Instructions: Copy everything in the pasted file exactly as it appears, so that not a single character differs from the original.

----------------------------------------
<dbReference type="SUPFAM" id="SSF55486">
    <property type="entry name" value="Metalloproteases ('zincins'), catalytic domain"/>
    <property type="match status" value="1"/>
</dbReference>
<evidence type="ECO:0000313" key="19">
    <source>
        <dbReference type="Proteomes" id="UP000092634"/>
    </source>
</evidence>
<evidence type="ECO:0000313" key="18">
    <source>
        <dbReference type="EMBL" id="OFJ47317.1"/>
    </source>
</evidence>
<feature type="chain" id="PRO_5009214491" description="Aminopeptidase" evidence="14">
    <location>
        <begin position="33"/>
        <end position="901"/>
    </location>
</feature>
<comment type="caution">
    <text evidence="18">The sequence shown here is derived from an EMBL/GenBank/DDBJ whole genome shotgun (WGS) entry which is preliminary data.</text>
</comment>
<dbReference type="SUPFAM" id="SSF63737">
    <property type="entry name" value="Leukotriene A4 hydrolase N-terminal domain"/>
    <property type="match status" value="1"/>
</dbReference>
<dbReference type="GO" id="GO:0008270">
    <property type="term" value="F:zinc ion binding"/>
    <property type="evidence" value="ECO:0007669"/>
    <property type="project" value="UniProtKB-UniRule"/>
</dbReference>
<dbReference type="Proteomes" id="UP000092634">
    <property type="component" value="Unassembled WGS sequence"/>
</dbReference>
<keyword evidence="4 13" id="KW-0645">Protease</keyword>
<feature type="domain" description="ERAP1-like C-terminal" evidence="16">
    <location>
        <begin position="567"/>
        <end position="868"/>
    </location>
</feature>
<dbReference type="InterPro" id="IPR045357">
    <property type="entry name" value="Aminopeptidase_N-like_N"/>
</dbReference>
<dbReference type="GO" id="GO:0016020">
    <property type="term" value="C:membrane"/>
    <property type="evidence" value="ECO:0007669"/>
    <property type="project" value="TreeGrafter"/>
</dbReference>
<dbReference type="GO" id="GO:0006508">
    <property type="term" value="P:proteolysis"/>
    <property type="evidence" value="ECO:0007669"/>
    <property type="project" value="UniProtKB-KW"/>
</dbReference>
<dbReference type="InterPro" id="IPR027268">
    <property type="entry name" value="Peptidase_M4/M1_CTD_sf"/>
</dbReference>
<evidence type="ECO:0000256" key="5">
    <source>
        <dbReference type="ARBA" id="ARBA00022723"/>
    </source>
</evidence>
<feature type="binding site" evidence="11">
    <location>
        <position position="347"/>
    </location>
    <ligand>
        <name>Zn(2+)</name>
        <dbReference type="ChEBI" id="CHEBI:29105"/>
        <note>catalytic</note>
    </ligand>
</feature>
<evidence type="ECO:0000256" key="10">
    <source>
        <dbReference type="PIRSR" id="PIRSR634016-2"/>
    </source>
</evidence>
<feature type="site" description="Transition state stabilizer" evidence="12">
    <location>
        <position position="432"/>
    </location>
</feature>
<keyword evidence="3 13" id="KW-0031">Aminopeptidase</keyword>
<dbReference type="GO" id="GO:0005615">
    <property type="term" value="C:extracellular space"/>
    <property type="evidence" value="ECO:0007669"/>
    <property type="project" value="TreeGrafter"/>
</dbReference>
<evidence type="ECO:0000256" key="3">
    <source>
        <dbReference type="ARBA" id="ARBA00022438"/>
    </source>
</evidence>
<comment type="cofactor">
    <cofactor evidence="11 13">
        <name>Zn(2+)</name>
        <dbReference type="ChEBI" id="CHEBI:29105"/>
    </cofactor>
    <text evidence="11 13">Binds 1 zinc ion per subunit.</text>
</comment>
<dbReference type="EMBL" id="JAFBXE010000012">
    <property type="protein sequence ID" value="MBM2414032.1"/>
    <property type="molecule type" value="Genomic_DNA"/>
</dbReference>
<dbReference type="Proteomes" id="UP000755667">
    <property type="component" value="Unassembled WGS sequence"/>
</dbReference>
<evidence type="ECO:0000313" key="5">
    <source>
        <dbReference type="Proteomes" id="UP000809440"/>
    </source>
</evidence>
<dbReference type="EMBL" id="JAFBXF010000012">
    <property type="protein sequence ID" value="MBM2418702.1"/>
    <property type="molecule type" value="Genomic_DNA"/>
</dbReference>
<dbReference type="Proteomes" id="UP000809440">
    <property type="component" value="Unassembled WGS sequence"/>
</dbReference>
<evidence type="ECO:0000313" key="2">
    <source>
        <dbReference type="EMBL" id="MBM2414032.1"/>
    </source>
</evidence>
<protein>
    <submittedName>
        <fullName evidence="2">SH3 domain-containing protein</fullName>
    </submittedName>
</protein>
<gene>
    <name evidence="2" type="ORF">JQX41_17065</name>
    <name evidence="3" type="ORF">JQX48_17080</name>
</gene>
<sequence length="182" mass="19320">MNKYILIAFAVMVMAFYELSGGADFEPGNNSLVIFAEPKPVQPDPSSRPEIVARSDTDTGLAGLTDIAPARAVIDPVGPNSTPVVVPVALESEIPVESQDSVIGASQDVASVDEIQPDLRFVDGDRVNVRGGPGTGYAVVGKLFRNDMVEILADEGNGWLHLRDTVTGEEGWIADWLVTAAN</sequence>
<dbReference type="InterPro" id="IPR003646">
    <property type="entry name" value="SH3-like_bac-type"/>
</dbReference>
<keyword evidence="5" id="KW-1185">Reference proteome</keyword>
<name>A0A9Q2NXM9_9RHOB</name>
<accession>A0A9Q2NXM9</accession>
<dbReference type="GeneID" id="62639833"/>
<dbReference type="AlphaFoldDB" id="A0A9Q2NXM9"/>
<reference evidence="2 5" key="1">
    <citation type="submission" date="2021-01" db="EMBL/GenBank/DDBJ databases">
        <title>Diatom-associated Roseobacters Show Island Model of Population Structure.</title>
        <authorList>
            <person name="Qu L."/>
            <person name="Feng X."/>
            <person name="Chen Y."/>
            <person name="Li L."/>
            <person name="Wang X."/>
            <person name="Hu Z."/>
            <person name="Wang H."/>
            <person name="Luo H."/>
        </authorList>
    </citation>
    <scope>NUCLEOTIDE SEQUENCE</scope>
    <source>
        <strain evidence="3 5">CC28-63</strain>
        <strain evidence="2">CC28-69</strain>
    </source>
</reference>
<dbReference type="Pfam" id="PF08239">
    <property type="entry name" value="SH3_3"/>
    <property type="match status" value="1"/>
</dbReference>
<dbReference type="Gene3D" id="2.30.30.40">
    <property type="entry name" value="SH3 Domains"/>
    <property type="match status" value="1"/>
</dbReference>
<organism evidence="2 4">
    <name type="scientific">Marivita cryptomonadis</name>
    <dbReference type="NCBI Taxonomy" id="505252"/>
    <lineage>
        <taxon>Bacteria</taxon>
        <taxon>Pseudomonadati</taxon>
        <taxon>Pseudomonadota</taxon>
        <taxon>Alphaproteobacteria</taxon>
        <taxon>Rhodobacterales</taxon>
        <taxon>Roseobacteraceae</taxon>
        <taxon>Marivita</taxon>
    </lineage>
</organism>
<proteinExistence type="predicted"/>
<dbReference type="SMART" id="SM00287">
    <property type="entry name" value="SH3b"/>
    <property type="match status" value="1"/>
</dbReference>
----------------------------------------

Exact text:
<dbReference type="SUPFAM" id="SSF55486">
    <property type="entry name" value="Metalloproteases ('zincins'), catalytic domain"/>
    <property type="match status" value="1"/>
</dbReference>
<evidence type="ECO:0000313" key="19">
    <source>
        <dbReference type="Proteomes" id="UP000092634"/>
    </source>
</evidence>
<evidence type="ECO:0000313" key="18">
    <source>
        <dbReference type="EMBL" id="OFJ47317.1"/>
    </source>
</evidence>
<feature type="chain" id="PRO_5009214491" description="Aminopeptidase" evidence="14">
    <location>
        <begin position="33"/>
        <end position="901"/>
    </location>
</feature>
<comment type="caution">
    <text evidence="18">The sequence shown here is derived from an EMBL/GenBank/DDBJ whole genome shotgun (WGS) entry which is preliminary data.</text>
</comment>
<dbReference type="SUPFAM" id="SSF63737">
    <property type="entry name" value="Leukotriene A4 hydrolase N-terminal domain"/>
    <property type="match status" value="1"/>
</dbReference>
<dbReference type="GO" id="GO:0008270">
    <property type="term" value="F:zinc ion binding"/>
    <property type="evidence" value="ECO:0007669"/>
    <property type="project" value="UniProtKB-UniRule"/>
</dbReference>
<dbReference type="Proteomes" id="UP000092634">
    <property type="component" value="Unassembled WGS sequence"/>
</dbReference>
<keyword evidence="4 13" id="KW-0645">Protease</keyword>
<feature type="domain" description="ERAP1-like C-terminal" evidence="16">
    <location>
        <begin position="567"/>
        <end position="868"/>
    </location>
</feature>
<dbReference type="InterPro" id="IPR045357">
    <property type="entry name" value="Aminopeptidase_N-like_N"/>
</dbReference>
<dbReference type="GO" id="GO:0016020">
    <property type="term" value="C:membrane"/>
    <property type="evidence" value="ECO:0007669"/>
    <property type="project" value="TreeGrafter"/>
</dbReference>
<dbReference type="GO" id="GO:0006508">
    <property type="term" value="P:proteolysis"/>
    <property type="evidence" value="ECO:0007669"/>
    <property type="project" value="UniProtKB-KW"/>
</dbReference>
<dbReference type="InterPro" id="IPR027268">
    <property type="entry name" value="Peptidase_M4/M1_CTD_sf"/>
</dbReference>
<evidence type="ECO:0000256" key="5">
    <source>
        <dbReference type="ARBA" id="ARBA00022723"/>
    </source>
</evidence>
<feature type="binding site" evidence="11">
    <location>
        <position position="347"/>
    </location>
    <ligand>
        <name>Zn(2+)</name>
        <dbReference type="ChEBI" id="CHEBI:29105"/>
        <note>catalytic</note>
    </ligand>
</feature>
<evidence type="ECO:0000256" key="10">
    <source>
        <dbReference type="PIRSR" id="PIRSR634016-2"/>
    </source>
</evidence>
<feature type="site" description="Transition state stabilizer" evidence="12">
    <location>
        <position position="432"/>
    </location>
</feature>
<keyword evidence="3 13" id="KW-0031">Aminopeptidase</keyword>
<dbReference type="GO" id="GO:0005615">
    <property type="term" value="C:extracellular space"/>
    <property type="evidence" value="ECO:0007669"/>
    <property type="project" value="TreeGrafter"/>
</dbReference>
<evidence type="ECO:0000256" key="3">
    <source>
        <dbReference type="ARBA" id="ARBA00022438"/>
    </source>
</evidence>
<comment type="cofactor">
    <cofactor evidence="11 13">
        <name>Zn(2+)</name>
        <dbReference type="ChEBI" id="CHEBI:29105"/>
    </cofactor>
    <text evidence="11 13">Binds 1 zinc ion per subunit.</text>
</comment>
<dbReference type="EMBL" id="JAFBXE010000012">
    <property type="protein sequence ID" value="MBM2414032.1"/>
    <property type="molecule type" value="Genomic_DNA"/>
</dbReference>
<dbReference type="Proteomes" id="UP000755667">
    <property type="component" value="Unassembled WGS sequence"/>
</dbReference>
<evidence type="ECO:0000313" key="5">
    <source>
        <dbReference type="Proteomes" id="UP000809440"/>
    </source>
</evidence>
<dbReference type="EMBL" id="JAFBXF010000012">
    <property type="protein sequence ID" value="MBM2418702.1"/>
    <property type="molecule type" value="Genomic_DNA"/>
</dbReference>
<dbReference type="Proteomes" id="UP000809440">
    <property type="component" value="Unassembled WGS sequence"/>
</dbReference>
<evidence type="ECO:0000313" key="2">
    <source>
        <dbReference type="EMBL" id="MBM2414032.1"/>
    </source>
</evidence>
<protein>
    <submittedName>
        <fullName evidence="2">SH3 domain-containing protein</fullName>
    </submittedName>
</protein>
<gene>
    <name evidence="2" type="ORF">JQX41_17065</name>
    <name evidence="3" type="ORF">JQX48_17080</name>
</gene>
<sequence length="182" mass="19320">MNKYILIAFAVMVMAFYELSGGADFEPGNNSLVIFAEPKPVQPDPSSRPEIVARSDTDTGLAGLTDIAPARAVIDPVGPNSTPVVVPVALESEIPVESQDSVIGASQDVASVDEIQPDLRFVDGDRVNVRGGPGTGYAVVGKLFRNDMVEILADEGNGWLHLRDTVTGEEGWIADWLVTAAN</sequence>
<dbReference type="InterPro" id="IPR003646">
    <property type="entry name" value="SH3-like_bac-type"/>
</dbReference>
<keyword evidence="5" id="KW-1185">Reference proteome</keyword>
<name>A0A9Q2NXM9_9RHOB</name>
<accession>A0A9Q2NXM9</accession>
<dbReference type="GeneID" id="62639833"/>
<dbReference type="AlphaFoldDB" id="A0A9Q2NXM9"/>
<reference evidence="2 5" key="1">
    <citation type="submission" date="2021-01" db="EMBL/GenBank/DDBJ databases">
        <title>Diatom-associated Roseobacters Show Island Model of Population Structure.</title>
        <authorList>
            <person name="Qu L."/>
            <person name="Feng X."/>
            <person name="Chen Y."/>
            <person name="Li L."/>
            <person name="Wang X."/>
            <person name="Hu Z."/>
            <person name="Wang H."/>
            <person name="Luo H."/>
        </authorList>
    </citation>
    <scope>NUCLEOTIDE SEQUENCE</scope>
    <source>
        <strain evidence="3 5">CC28-63</strain>
        <strain evidence="2">CC28-69</strain>
    </source>
</reference>
<dbReference type="Pfam" id="PF08239">
    <property type="entry name" value="SH3_3"/>
    <property type="match status" value="1"/>
</dbReference>
<dbReference type="Gene3D" id="2.30.30.40">
    <property type="entry name" value="SH3 Domains"/>
    <property type="match status" value="1"/>
</dbReference>
<organism evidence="2 4">
    <name type="scientific">Marivita cryptomonadis</name>
    <dbReference type="NCBI Taxonomy" id="505252"/>
    <lineage>
        <taxon>Bacteria</taxon>
        <taxon>Pseudomonadati</taxon>
        <taxon>Pseudomonadota</taxon>
        <taxon>Alphaproteobacteria</taxon>
        <taxon>Rhodobacterales</taxon>
        <taxon>Roseobacteraceae</taxon>
        <taxon>Marivita</taxon>
    </lineage>
</organism>
<proteinExistence type="predicted"/>
<dbReference type="SMART" id="SM00287">
    <property type="entry name" value="SH3b"/>
    <property type="match status" value="1"/>
</dbReference>